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Left Hand Path

Entombed - Left Hand Path ©1990 Earache
1. Left Hand Path
2. Drowned
3. Revel in Flesh
4. When Life Has Ceased
5. Supposed To Rot
6. But Life Goes On
7. Bitter Loss
8. Morbid Devourment
9. Abnormally Deceased
10. The Truth Beyond
11. Carnal Leftovers
12. Premature Autopsy

When Entombed came roaring out of Sweden in 1990, their departure from the prevailing thrash and speed metal world helped kickstart a burgeoning death metal scene and helped create a template for many other bands who would follow in their wake. Left Hand Path, their obviously well known debut, caught the attention of many ears at the time and is still regarded as a death metal classic. The album, enthusiastically recorded by youthful Swedes, does (at least to me) sound a tad dated a couple decades later, but the timelessness for most can't be denied.

Unlike a lot of death metal that got caught up in whirling time signature changes, technicality and belched vocals, Left Hand Path retains a lot fluidity in the songs. The guitars are given an ugly blur that still managed to somehow avoid sounding muddy while vocalist L.G. Petrov offered up a solid roar that didn't sound like a car's transmission giving its last gasp of usefulness. The album's songs tend to bleed together as the songwriting approach didn't allow for a massive amount of dynamics or differing approaches to the band's overall sound. Naturally, one can point out that these songs were written by some young kids just getting their feet under them in the metal world.

Left Hand Path, especially heard in retrospect, does sound like a template for later bands. It's rather obvious bands like, say, Edge of Sanity heard this album, instantly became super stoked on the sound they heard, and rushed to their practice spaces to come up with their own ugly death metal. So as a result, Left Hand Path is indeed a classic. For my ears, this release does sound a bit dated and lacks overall variety to keep me interested for the full duration, though it does still command respect for what it was at the time. Fans who are exploring death metal and its emergence in places such as Scandinavia are of course required to find this album. It may not be the greatest death metal album of all time, but it occupies a place of importance due to its influence.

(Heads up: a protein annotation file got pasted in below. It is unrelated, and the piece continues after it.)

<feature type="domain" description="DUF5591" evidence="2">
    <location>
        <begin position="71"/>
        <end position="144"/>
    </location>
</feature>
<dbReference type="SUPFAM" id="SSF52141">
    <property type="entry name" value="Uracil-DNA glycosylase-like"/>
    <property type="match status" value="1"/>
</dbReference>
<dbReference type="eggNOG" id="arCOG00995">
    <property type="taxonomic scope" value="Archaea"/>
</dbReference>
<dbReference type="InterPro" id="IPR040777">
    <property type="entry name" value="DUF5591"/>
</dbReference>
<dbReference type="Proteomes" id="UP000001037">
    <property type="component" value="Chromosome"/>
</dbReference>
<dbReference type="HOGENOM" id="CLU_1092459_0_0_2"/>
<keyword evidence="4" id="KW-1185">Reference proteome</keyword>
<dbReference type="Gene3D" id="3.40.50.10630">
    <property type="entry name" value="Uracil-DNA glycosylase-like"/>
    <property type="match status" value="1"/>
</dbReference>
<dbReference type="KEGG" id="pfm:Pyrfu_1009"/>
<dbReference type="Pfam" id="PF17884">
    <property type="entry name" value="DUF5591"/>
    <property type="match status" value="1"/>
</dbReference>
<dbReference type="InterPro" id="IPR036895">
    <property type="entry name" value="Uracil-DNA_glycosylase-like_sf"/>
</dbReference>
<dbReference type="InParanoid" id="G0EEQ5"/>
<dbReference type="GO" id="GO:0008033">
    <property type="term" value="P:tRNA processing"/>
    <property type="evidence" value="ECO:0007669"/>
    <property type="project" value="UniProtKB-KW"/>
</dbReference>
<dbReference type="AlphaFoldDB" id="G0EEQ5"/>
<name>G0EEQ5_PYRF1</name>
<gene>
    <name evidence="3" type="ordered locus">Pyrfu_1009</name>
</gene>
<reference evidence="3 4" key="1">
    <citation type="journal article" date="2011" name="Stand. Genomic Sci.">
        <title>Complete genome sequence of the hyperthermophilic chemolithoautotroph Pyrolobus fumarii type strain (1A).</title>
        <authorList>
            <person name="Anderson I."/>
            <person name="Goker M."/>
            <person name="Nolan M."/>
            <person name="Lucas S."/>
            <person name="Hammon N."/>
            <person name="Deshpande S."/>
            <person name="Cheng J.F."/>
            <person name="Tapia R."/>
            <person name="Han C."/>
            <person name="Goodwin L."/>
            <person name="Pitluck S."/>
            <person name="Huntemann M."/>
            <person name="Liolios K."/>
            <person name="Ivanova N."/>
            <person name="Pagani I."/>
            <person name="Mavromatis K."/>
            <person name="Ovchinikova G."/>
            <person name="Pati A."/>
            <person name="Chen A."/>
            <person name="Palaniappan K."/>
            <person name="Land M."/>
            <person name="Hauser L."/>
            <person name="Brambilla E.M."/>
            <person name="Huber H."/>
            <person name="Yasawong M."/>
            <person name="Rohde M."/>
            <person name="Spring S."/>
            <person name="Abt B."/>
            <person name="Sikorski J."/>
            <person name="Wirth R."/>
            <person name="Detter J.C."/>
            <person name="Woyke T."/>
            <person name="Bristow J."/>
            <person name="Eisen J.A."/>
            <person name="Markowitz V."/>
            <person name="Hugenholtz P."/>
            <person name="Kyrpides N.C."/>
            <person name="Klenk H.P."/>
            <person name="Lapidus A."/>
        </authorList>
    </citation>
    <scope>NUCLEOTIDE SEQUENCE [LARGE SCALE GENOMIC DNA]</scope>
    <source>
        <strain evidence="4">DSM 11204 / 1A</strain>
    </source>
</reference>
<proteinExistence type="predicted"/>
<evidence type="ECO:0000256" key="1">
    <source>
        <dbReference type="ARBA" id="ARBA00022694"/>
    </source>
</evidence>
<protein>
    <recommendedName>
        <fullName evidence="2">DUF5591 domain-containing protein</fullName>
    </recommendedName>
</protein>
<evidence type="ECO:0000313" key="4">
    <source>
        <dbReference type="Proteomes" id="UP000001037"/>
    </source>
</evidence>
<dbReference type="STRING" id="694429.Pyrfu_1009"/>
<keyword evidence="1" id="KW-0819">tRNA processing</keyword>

Review by John Chedsey

Review date: 03/2013

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Entombed - Clandestine ©1992 Earache
1. Living Dead
2. Sinners Bleed
3. Evilyn
4. Blessed Be
5. Stranger Aeons
6. Chaos Breed
7. Crawl
8. Severe Burns
9. Through The Collonades

Now here's a mean slab for those unfortunate (or is the word 'fortunate'?) souls who've never encountered effectively written and well-executed Swedish death metal. While Clandestine remains pristinely brutal throughout its pummeling duration, there's always a slight hint of melody and song craft present, genuine musicianship shining through even in those particularly ugly little sections littering the album. Clandestine is imbued with an amazing degree of catchiness, given its prized position within the metal underground. Fast chords (muted and chugging varieties) and ever-shifting percussion keeps the energy flowing, while bluesy solos and intricate, apocalyptic leads keep the listener surprised and attentive at ever turn. Songs are simply bursting with energy and aggression, at once distorted noise and kick-ass hookery. Vocals are shouted in an amply gruff voice, but we're also treated to absolutely absurd (but entirely fun) screams-o-agony and the occasional espousal of rhetoric. Apocalyptic doom tempos are present in abundance, adding a wonderful horror movie (I'm talking about the faux religious ones from the seventies) atmosphere, and who can resist that classic Swedish groove that Entombed more than mastered? As much as I would like to sit here and pretend that Clandestine is great, influential art of untold ramifications for rock music, I simply can't without rolling on the floor guffawing at my utter bullshittery. The album is fun beyond measure and about as self-serious as Buffy the Vampire Slayer, with about the equivalent amount of "serious" content. It is, along with the profoundly influential Like an Everflowing Stream (Dismember) and Dark Recollections (Carnage), a sick slab of exploding metal fury in the classic Swedish school. Or something along those lines.

Review by James Slone

Review date: 04/2001

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